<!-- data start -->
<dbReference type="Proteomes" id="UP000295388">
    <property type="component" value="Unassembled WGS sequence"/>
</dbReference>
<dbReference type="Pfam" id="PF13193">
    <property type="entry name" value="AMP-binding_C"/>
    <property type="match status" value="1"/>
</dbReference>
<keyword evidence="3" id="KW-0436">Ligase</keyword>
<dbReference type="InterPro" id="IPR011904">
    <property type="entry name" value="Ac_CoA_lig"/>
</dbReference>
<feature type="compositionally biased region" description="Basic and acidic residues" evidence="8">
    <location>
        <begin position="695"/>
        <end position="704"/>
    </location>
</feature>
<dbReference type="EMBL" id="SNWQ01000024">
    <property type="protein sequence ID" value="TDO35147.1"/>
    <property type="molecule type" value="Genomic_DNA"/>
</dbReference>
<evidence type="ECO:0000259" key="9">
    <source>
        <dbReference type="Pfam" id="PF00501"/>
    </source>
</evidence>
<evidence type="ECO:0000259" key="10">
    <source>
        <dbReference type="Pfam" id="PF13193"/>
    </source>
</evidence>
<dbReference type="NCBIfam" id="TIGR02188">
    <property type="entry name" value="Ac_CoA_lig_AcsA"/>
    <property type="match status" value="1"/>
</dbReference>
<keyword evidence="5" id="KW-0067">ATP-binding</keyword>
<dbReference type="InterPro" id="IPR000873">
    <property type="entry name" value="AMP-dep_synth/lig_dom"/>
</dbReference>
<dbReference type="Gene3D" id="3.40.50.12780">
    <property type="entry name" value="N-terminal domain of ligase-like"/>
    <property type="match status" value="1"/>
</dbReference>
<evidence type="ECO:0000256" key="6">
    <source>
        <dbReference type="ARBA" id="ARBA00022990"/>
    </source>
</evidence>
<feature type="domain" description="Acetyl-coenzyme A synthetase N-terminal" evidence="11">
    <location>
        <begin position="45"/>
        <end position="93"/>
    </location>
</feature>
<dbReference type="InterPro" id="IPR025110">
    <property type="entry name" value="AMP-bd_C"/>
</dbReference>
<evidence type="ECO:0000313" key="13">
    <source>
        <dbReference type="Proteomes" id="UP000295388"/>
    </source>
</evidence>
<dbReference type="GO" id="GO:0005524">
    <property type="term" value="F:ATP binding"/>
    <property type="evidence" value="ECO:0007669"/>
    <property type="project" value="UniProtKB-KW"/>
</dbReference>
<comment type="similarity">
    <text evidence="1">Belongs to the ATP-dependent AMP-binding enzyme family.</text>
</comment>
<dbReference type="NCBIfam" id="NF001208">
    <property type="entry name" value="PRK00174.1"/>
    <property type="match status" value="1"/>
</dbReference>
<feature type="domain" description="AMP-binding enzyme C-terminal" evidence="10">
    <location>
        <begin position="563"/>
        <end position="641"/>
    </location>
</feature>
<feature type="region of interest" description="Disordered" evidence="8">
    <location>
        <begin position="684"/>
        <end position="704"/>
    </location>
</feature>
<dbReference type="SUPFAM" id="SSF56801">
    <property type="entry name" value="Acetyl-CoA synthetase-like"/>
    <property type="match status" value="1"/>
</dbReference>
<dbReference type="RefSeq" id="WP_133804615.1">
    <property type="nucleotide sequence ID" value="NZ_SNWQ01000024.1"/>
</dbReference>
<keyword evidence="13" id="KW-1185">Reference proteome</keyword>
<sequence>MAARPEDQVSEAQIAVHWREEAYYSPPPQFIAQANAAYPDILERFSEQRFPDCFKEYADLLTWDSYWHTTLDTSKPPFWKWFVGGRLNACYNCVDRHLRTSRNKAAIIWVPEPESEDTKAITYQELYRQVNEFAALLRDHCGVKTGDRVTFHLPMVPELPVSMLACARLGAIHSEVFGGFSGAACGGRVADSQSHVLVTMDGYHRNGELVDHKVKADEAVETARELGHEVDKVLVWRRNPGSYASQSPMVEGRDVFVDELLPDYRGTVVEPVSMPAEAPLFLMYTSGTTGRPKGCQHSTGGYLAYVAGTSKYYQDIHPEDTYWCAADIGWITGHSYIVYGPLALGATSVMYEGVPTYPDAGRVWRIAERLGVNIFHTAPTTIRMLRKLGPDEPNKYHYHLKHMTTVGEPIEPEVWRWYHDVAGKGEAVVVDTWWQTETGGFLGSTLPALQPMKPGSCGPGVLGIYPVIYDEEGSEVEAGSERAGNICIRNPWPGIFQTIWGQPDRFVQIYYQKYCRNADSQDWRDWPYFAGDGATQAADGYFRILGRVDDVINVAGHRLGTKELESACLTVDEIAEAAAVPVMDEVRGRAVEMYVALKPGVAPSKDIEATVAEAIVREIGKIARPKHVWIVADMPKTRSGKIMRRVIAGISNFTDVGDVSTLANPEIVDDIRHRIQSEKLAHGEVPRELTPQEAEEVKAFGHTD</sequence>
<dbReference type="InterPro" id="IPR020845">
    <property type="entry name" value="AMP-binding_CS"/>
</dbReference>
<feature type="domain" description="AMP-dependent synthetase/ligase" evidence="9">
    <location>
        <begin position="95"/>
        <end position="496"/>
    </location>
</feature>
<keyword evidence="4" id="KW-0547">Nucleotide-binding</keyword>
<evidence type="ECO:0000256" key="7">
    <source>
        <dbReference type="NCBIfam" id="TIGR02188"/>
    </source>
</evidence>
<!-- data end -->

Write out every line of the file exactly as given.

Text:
<dbReference type="Proteomes" id="UP000295388">
    <property type="component" value="Unassembled WGS sequence"/>
</dbReference>
<dbReference type="Pfam" id="PF13193">
    <property type="entry name" value="AMP-binding_C"/>
    <property type="match status" value="1"/>
</dbReference>
<keyword evidence="3" id="KW-0436">Ligase</keyword>
<dbReference type="InterPro" id="IPR011904">
    <property type="entry name" value="Ac_CoA_lig"/>
</dbReference>
<feature type="compositionally biased region" description="Basic and acidic residues" evidence="8">
    <location>
        <begin position="695"/>
        <end position="704"/>
    </location>
</feature>
<dbReference type="EMBL" id="SNWQ01000024">
    <property type="protein sequence ID" value="TDO35147.1"/>
    <property type="molecule type" value="Genomic_DNA"/>
</dbReference>
<evidence type="ECO:0000259" key="9">
    <source>
        <dbReference type="Pfam" id="PF00501"/>
    </source>
</evidence>
<evidence type="ECO:0000259" key="10">
    <source>
        <dbReference type="Pfam" id="PF13193"/>
    </source>
</evidence>
<dbReference type="NCBIfam" id="TIGR02188">
    <property type="entry name" value="Ac_CoA_lig_AcsA"/>
    <property type="match status" value="1"/>
</dbReference>
<keyword evidence="5" id="KW-0067">ATP-binding</keyword>
<dbReference type="InterPro" id="IPR000873">
    <property type="entry name" value="AMP-dep_synth/lig_dom"/>
</dbReference>
<dbReference type="Gene3D" id="3.40.50.12780">
    <property type="entry name" value="N-terminal domain of ligase-like"/>
    <property type="match status" value="1"/>
</dbReference>
<evidence type="ECO:0000256" key="6">
    <source>
        <dbReference type="ARBA" id="ARBA00022990"/>
    </source>
</evidence>
<feature type="domain" description="Acetyl-coenzyme A synthetase N-terminal" evidence="11">
    <location>
        <begin position="45"/>
        <end position="93"/>
    </location>
</feature>
<dbReference type="InterPro" id="IPR025110">
    <property type="entry name" value="AMP-bd_C"/>
</dbReference>
<evidence type="ECO:0000313" key="13">
    <source>
        <dbReference type="Proteomes" id="UP000295388"/>
    </source>
</evidence>
<dbReference type="GO" id="GO:0005524">
    <property type="term" value="F:ATP binding"/>
    <property type="evidence" value="ECO:0007669"/>
    <property type="project" value="UniProtKB-KW"/>
</dbReference>
<comment type="similarity">
    <text evidence="1">Belongs to the ATP-dependent AMP-binding enzyme family.</text>
</comment>
<dbReference type="NCBIfam" id="NF001208">
    <property type="entry name" value="PRK00174.1"/>
    <property type="match status" value="1"/>
</dbReference>
<feature type="domain" description="AMP-binding enzyme C-terminal" evidence="10">
    <location>
        <begin position="563"/>
        <end position="641"/>
    </location>
</feature>
<feature type="region of interest" description="Disordered" evidence="8">
    <location>
        <begin position="684"/>
        <end position="704"/>
    </location>
</feature>
<dbReference type="SUPFAM" id="SSF56801">
    <property type="entry name" value="Acetyl-CoA synthetase-like"/>
    <property type="match status" value="1"/>
</dbReference>
<dbReference type="RefSeq" id="WP_133804615.1">
    <property type="nucleotide sequence ID" value="NZ_SNWQ01000024.1"/>
</dbReference>
<keyword evidence="13" id="KW-1185">Reference proteome</keyword>
<sequence>MAARPEDQVSEAQIAVHWREEAYYSPPPQFIAQANAAYPDILERFSEQRFPDCFKEYADLLTWDSYWHTTLDTSKPPFWKWFVGGRLNACYNCVDRHLRTSRNKAAIIWVPEPESEDTKAITYQELYRQVNEFAALLRDHCGVKTGDRVTFHLPMVPELPVSMLACARLGAIHSEVFGGFSGAACGGRVADSQSHVLVTMDGYHRNGELVDHKVKADEAVETARELGHEVDKVLVWRRNPGSYASQSPMVEGRDVFVDELLPDYRGTVVEPVSMPAEAPLFLMYTSGTTGRPKGCQHSTGGYLAYVAGTSKYYQDIHPEDTYWCAADIGWITGHSYIVYGPLALGATSVMYEGVPTYPDAGRVWRIAERLGVNIFHTAPTTIRMLRKLGPDEPNKYHYHLKHMTTVGEPIEPEVWRWYHDVAGKGEAVVVDTWWQTETGGFLGSTLPALQPMKPGSCGPGVLGIYPVIYDEEGSEVEAGSERAGNICIRNPWPGIFQTIWGQPDRFVQIYYQKYCRNADSQDWRDWPYFAGDGATQAADGYFRILGRVDDVINVAGHRLGTKELESACLTVDEIAEAAAVPVMDEVRGRAVEMYVALKPGVAPSKDIEATVAEAIVREIGKIARPKHVWIVADMPKTRSGKIMRRVIAGISNFTDVGDVSTLANPEIVDDIRHRIQSEKLAHGEVPRELTPQEAEEVKAFGHTD</sequence>
<dbReference type="InterPro" id="IPR020845">
    <property type="entry name" value="AMP-binding_CS"/>
</dbReference>
<feature type="domain" description="AMP-dependent synthetase/ligase" evidence="9">
    <location>
        <begin position="95"/>
        <end position="496"/>
    </location>
</feature>
<keyword evidence="4" id="KW-0547">Nucleotide-binding</keyword>
<evidence type="ECO:0000256" key="7">
    <source>
        <dbReference type="NCBIfam" id="TIGR02188"/>
    </source>
</evidence>